# Explanation of Digital Controller | Real Time System | BSc.CSIT Sixth Semester

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## Explanation of Digital Controller with example, Real Time System Notes | Sixth Semester, BSc.CSIT | Tribhuvan University (TU)

Digital Controller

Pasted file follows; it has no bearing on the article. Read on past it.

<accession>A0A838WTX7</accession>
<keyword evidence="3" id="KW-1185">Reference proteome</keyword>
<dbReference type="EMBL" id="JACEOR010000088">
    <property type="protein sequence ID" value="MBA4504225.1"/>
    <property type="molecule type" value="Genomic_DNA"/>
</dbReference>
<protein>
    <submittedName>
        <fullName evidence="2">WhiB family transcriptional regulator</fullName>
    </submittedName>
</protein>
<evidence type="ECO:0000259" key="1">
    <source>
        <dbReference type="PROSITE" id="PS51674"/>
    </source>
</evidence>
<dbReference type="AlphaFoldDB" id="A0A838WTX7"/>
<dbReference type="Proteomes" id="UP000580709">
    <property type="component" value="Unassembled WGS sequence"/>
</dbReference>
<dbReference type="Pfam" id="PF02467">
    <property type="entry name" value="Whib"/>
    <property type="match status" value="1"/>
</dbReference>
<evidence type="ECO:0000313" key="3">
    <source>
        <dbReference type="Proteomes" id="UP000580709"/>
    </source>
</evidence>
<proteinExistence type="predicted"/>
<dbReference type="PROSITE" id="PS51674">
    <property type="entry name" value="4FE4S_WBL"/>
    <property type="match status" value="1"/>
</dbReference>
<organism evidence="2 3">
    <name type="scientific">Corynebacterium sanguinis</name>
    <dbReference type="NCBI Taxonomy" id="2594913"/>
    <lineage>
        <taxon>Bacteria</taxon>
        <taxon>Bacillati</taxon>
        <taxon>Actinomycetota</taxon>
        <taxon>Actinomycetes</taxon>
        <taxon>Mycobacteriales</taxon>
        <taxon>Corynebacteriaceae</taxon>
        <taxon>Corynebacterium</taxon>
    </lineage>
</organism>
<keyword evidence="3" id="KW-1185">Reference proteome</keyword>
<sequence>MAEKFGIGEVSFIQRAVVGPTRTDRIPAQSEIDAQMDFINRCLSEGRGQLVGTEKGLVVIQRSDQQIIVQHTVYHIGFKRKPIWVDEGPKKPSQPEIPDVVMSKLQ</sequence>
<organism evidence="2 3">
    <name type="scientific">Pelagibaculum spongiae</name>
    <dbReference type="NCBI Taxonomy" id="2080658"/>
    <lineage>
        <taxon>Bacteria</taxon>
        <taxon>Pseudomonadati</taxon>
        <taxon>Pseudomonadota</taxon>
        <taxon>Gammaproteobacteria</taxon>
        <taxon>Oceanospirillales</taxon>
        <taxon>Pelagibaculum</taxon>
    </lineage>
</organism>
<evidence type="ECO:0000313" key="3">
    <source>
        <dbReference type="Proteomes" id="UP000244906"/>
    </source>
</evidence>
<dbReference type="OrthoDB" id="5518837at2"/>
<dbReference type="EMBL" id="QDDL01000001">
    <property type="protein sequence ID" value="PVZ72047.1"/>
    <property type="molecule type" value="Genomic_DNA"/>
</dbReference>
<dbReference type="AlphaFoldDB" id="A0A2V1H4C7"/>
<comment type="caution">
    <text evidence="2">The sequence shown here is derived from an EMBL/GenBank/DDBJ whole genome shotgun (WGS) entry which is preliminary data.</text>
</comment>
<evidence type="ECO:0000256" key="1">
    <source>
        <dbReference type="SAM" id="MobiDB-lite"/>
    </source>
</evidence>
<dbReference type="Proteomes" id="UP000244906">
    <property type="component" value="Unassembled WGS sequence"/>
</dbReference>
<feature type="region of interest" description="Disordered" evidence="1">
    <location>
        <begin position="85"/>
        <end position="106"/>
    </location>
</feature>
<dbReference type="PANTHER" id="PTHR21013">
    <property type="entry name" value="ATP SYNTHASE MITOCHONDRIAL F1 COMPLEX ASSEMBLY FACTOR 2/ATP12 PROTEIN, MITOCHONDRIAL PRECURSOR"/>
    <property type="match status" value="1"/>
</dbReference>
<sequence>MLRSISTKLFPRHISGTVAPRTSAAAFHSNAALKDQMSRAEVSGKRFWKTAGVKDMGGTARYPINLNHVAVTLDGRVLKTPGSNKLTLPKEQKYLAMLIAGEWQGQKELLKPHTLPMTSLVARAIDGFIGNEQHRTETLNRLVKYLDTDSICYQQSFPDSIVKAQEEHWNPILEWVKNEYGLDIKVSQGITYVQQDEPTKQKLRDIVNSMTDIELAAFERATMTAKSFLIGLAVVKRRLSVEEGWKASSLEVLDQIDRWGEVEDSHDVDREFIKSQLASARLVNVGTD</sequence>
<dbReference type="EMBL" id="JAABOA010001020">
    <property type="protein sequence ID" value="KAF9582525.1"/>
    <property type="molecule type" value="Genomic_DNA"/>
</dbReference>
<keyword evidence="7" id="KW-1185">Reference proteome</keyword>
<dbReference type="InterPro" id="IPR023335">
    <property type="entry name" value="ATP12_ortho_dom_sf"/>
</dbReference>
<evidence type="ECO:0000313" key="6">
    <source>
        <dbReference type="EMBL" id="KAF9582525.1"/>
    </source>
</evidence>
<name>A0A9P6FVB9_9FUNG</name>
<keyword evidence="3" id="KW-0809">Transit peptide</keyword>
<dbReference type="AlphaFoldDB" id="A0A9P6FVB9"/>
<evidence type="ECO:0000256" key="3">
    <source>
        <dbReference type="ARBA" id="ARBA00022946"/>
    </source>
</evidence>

They are the simplest and the most deterministic real-time applications. They also have the most stringent timing requirements. Many real-time systems are embedded in sensors and actuators and function as digital controllers. Figure below shows such a system. The term plant in the block diagram refers to a controlled system, for example, an engine, a brake, an aircraft, a patient. The state of the plant is monitored by sensors and can be changed by actuators. The real-time (computing) system estimates from the sensor readings, the current state of the plant and computes a control output based on the difference between the current state and the desired state (called reference input in the figure). We call this computation the control-law computation of the controller. The output thus generated activates the actuators, which bring the plant closer to the desired state. A simple example: As an example, we consider an analog single-input/single-output PID (Proportional, Integral, and Derivative) controller. This simple kind of controller is commonly used in practice. The analog sensor reading y(t) gives the measured state of the plant at time t. Let e(t) = r (t) − y(t) denote the difference between the desired state r (t) and the measured state y(t) at time t . The output u(t) of the controller consists of three terms: a term that is proportional to e(t), a term that is proportional to the integral of e(t) and a term that is proportional to the derivative of e(t).

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